Porgera LOs claim $US4b from Barrick

Barrick: ‘Landowners have no rights to know who owns their minerals’

porgera

Post Courier

Barrick Niugini Limited’s intention to sell its 95% shares in the Porgera mine was a commercial decision and there was no need for landowners to know.

If Barrick only sold its shares in Porgera mine, the landowners would have been informed. However, Barrick decided to sell all its businesses in the country (PNG) including the Kainantu mine in Eastern Highlands and other exploration licenses in the country, and there was no need for the landowners in Porgera to know this commercial deal.

Barrick PJV Community Relations manager, Timothy Andembo said this during a public forum at the Porgera station last Friday, when asked by landowners why Barrick did not inform them of its intention to sell its 95% shares in the mine.

Mr Andembo said Barrick’s decision to sell off all its businesses in PNG was part of a decision to sell off all Barrick mines and assets in Asia Pacific after making losses.

He urged landowners not to make an issue of why Barrick never told them of its intention to sell its shares because Barrick was a commercial entity of its own, and the landowners had no say in the management and affairs of the company.

Landowner and Member for Lagaip-Porgera Nixon Koeka Mangape said Barrick should have informed the landowners of its intention to sell its shares in the Porgera mine.

“Barrick never told us but we found out ourselves. We are not happy so before it goes it must pay our claim of more than $US4 billion or more than K10.4 billion that we have in place at the moment,” Mr Mangape said.

He said the $US4 billion plus claim was for breach of contract agreements including Special Mining Lease landowners’ resettlement packages, Fly in Fly Out agreement projects, infrastructure including roads and bridges, social and environmental damages.

Mr Mangape on behalf of landowners from both Special Mining Lease (SML) and Lease for Mining Purposes (LMP) said the claim was genuine and if Barrick doesn’t pay, they will take it to the international arbitration.

“Enough is enough. How much it costs will not stop me. Now I have wings and the legs to fight and I will fight to the end, not through gun battle like Bougainville did but through the courts,” Mr Mangape said.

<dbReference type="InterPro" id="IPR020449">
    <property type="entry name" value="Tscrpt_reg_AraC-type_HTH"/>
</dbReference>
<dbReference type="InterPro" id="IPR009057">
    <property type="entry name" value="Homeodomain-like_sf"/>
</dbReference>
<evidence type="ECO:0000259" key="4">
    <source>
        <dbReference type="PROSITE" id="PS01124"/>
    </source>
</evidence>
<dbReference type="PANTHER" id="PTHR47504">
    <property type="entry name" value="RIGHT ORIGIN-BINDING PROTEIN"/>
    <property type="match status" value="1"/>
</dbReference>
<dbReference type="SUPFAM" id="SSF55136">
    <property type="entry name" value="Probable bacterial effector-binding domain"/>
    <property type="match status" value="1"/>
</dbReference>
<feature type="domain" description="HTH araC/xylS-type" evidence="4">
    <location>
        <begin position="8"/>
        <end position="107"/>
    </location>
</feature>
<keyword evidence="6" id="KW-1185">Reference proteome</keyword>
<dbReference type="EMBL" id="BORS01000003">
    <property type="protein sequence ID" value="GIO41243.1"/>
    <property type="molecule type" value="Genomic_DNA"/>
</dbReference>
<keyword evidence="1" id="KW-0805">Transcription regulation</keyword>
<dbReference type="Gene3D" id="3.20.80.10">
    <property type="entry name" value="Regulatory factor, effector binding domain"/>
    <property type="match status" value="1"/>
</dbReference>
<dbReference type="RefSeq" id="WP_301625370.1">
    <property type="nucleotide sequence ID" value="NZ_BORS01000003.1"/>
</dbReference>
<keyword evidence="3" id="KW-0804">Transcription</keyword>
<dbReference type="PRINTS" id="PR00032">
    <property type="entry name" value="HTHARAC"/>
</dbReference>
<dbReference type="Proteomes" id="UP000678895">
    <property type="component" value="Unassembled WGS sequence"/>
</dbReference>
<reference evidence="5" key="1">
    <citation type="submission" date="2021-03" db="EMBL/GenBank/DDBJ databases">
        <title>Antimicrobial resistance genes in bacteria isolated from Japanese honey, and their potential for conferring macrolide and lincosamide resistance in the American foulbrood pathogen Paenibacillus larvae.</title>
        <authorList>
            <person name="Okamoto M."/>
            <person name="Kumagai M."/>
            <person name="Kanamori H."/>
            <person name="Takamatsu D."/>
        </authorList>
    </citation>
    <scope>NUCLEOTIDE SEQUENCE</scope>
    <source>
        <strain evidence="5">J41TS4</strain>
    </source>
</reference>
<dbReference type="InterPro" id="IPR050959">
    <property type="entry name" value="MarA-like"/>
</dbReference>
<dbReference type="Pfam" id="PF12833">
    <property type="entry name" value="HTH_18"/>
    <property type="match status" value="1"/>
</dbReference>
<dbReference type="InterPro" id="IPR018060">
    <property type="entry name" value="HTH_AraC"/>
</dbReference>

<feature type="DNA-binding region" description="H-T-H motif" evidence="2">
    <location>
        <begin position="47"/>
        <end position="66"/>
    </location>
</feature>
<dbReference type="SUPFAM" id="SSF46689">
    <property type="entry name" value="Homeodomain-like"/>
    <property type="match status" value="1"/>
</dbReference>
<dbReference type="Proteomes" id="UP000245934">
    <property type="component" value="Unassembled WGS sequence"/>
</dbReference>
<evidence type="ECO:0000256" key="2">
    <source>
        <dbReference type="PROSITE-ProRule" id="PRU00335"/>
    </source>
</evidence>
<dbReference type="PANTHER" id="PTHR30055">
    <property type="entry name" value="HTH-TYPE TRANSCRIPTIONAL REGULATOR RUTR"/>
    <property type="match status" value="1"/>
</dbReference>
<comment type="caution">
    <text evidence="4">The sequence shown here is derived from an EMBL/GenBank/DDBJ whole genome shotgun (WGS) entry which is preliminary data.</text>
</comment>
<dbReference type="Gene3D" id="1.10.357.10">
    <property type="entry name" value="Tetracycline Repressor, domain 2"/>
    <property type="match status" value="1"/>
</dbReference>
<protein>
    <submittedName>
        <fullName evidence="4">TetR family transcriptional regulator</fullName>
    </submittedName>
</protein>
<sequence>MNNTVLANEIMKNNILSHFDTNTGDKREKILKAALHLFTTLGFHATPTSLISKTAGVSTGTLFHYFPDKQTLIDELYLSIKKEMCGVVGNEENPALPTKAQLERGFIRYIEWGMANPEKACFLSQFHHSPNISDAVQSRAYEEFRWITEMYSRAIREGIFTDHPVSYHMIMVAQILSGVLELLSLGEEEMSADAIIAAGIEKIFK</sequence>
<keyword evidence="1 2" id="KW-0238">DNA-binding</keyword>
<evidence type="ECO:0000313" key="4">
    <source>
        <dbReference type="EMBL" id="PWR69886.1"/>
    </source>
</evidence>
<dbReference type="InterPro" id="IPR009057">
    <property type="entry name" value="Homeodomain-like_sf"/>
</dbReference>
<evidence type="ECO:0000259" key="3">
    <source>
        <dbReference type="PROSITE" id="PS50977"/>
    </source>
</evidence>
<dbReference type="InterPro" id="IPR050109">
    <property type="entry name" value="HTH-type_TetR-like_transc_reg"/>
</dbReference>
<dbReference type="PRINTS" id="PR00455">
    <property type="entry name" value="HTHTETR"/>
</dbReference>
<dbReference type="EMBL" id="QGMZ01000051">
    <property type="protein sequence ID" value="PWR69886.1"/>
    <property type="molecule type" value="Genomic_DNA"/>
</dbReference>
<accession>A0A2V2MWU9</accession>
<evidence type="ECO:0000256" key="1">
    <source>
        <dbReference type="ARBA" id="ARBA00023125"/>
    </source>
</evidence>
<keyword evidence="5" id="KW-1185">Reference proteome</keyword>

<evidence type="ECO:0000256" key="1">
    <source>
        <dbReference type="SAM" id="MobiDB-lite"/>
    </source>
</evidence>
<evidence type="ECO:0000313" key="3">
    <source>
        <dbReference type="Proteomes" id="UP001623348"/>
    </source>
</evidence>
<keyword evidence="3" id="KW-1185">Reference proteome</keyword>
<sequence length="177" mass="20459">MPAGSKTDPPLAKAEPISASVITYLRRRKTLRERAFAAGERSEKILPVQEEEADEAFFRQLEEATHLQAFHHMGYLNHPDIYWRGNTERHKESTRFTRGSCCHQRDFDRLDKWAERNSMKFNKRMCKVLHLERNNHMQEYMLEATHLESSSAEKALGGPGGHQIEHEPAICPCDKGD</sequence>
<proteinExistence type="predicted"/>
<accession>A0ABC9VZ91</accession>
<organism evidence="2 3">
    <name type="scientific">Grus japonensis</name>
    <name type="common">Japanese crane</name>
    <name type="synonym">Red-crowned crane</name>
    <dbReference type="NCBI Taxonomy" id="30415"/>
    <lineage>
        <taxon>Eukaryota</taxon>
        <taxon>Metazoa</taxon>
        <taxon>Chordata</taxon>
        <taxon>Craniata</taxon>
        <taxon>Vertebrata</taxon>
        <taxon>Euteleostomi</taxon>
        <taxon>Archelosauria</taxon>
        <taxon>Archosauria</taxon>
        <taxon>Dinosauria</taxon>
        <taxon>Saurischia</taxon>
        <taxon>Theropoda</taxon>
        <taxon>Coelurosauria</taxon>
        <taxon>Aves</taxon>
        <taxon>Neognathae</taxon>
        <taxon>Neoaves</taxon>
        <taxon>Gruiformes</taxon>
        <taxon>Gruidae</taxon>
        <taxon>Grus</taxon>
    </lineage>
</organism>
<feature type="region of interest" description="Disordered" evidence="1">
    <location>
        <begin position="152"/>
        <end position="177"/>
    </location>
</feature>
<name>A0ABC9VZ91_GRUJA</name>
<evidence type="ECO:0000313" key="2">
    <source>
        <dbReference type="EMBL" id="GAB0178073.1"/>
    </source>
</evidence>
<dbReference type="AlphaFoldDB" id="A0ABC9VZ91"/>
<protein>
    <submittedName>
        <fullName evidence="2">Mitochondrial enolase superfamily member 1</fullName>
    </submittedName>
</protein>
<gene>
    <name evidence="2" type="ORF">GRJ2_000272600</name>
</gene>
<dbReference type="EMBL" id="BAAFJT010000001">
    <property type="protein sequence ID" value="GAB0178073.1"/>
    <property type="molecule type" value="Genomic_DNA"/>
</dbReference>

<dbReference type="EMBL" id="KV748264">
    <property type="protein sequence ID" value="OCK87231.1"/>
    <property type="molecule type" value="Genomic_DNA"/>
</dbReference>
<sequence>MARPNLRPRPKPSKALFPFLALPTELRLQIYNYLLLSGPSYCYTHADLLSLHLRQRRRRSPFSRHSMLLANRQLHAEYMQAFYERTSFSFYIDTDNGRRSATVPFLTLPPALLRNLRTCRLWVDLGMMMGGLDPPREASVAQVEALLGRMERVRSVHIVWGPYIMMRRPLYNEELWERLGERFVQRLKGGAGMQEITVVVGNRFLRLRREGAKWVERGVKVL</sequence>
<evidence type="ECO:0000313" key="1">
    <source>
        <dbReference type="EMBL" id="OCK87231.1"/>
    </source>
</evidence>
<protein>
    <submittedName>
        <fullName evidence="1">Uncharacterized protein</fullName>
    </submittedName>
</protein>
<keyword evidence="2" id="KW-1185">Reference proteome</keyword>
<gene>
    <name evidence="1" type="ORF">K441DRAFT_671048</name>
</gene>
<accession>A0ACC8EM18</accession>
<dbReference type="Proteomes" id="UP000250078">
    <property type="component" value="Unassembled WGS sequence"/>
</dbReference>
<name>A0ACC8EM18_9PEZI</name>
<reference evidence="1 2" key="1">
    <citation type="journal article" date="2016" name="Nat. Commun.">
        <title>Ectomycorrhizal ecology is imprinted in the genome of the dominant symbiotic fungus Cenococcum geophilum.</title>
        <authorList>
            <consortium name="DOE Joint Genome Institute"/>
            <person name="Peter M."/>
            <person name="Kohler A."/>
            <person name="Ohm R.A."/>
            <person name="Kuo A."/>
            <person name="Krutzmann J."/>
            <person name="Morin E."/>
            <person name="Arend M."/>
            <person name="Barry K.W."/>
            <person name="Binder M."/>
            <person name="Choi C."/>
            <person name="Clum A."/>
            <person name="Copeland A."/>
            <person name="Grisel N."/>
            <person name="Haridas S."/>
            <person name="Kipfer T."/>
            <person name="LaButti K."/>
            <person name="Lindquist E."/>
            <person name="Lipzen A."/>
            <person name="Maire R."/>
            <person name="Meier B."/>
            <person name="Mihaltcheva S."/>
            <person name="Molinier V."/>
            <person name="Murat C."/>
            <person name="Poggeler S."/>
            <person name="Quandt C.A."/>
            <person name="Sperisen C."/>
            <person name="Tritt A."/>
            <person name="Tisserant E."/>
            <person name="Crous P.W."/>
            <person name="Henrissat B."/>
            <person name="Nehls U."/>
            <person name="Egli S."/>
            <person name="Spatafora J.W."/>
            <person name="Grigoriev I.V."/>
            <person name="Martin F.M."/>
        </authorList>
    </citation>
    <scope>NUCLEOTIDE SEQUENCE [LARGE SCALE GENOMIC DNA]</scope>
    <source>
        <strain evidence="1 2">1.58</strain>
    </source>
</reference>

The MP said he had expert lawyers and scientists already working on the ground perusing the $US4 billion claim, and all affected landowners must work with them and give the support they need.

“This is a fight not only for Porgera but Enga and PNG as a whole because everyone will benefit,” Mr Mangape said.

He said Barrick must pay the liabilities first before it sells its shares to other investors.

Barrick did not respond to queries from the Post-Courier.

4 Comments

Filed under Financial returns, Human rights, Papua New Guinea

4 responses to “Porgera LOs claim $US4b from Barrick

  1. This is typical of the extreme arrogance of these multinational corporations. This is also typical of how they handle the getting out of the Environmental degradation they leave behind and force you to arbitration – The courts in which they own and will draw it out for years until you go broke or give up in frustration- This again is their typical raped the land – get the profits and leave the mess for some one else to clean up-
    Good Luck with your claims

  2. Moses

    Why not? However, I think 4 Billion is way way low. I should have thought it to be much higher given the environmental damage and the impact its has had on people’s livelihood with nature. With the number of years of impact and consistent damage caused even 4 Billion wouldn’t buy back the soil removed, the exposed acid releasing rocks and the everlasting environmental consequences. We cannot put a price tag of 4 billion on these now, the compensation has to be ongoing, (100 years @K120m/year seem most reasonable to me)

    • Fred Hela

      This, I think is called “level playing field”. Barrick may have highly paid lawyers using money earned from OUR gold but it’s great now to see a challenge from our own visionary leadership among the people of Porgera. We, it seems have woken up to the fact we need their kind of legal minds for this David vrs Goliath encounter. Not easy but it’s great to see a challenge for a good cause to give hope to our people. Readers here should realize, especially the big shots in Waigani, that the conditions the LOs are putting up with, are worse than refuge camps with NO schools, no water supply, no electricity, even when a mine power line is going pass them. What a total disaster, what a mess! A great shame for Engan elites who boast of their achievements when their own back yard is worse than a refuge camp..

  3. Pingback: Barrick: Compo claims have no legal merit | Papua New Guinea Mine Watch

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